Pope explains origin of intercessory prayer
May 18, 2011
At his regular weekly public audience on May 18, Pope Benedict XVI spoke on prayers of intercession, using the biblical patriarch Abraham as a his model.
In the first two talks in his series on prayer, Pope Benedict had spoken of the universal human impulse to pray. Now he turned to the more specific forms of prayer that arise in response to God’s revelation.
When Abraham pleaded with God to spare the Sodom and Gomorrah, the Holy Father observed, he did not merely appeal for justice:
Abraham's thought, that seems almost paradoxical, can be summarized thus: of course the innocent cannot be treated like the guilty, that would be unjust; instead the guilty need to be treated as the innocent, applying a 'higher' justice, offering them the possibility of salvation because, if the evildoers accept God's forgiveness and confess their blame, letting themselves be saved, they will not continue doing evil but will also become just, no longer needing to be punished.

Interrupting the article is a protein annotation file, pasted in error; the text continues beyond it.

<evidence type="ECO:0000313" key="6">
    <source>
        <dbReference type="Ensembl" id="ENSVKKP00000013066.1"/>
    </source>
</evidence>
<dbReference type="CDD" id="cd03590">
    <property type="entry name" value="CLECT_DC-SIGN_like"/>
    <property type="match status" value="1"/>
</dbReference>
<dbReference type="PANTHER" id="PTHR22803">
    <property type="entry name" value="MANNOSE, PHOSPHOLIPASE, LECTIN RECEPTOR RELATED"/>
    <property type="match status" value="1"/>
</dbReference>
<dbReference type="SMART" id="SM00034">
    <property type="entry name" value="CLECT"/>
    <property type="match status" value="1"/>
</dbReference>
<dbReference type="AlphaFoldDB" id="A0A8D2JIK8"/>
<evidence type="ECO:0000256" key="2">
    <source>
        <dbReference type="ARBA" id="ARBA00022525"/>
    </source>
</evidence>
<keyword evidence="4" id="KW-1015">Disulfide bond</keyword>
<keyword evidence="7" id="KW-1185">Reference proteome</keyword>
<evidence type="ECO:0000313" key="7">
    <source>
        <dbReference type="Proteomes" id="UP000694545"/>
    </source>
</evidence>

With this intercessory prayer, Abraham shows his understanding that “forgiveness breaks the spiral of sin,” the Pope said. The loving God shows his mercy, going far beyond the demands of justice, which will ultimately be made manifest in the Sacrifice of Christ.
Pope Benedict concluded his audience by expressing the hope “that in our daily prayer we might know how to desire the salvation of humanity and to ask for it with perseverance and with confidence in the Lord who is great in love.”
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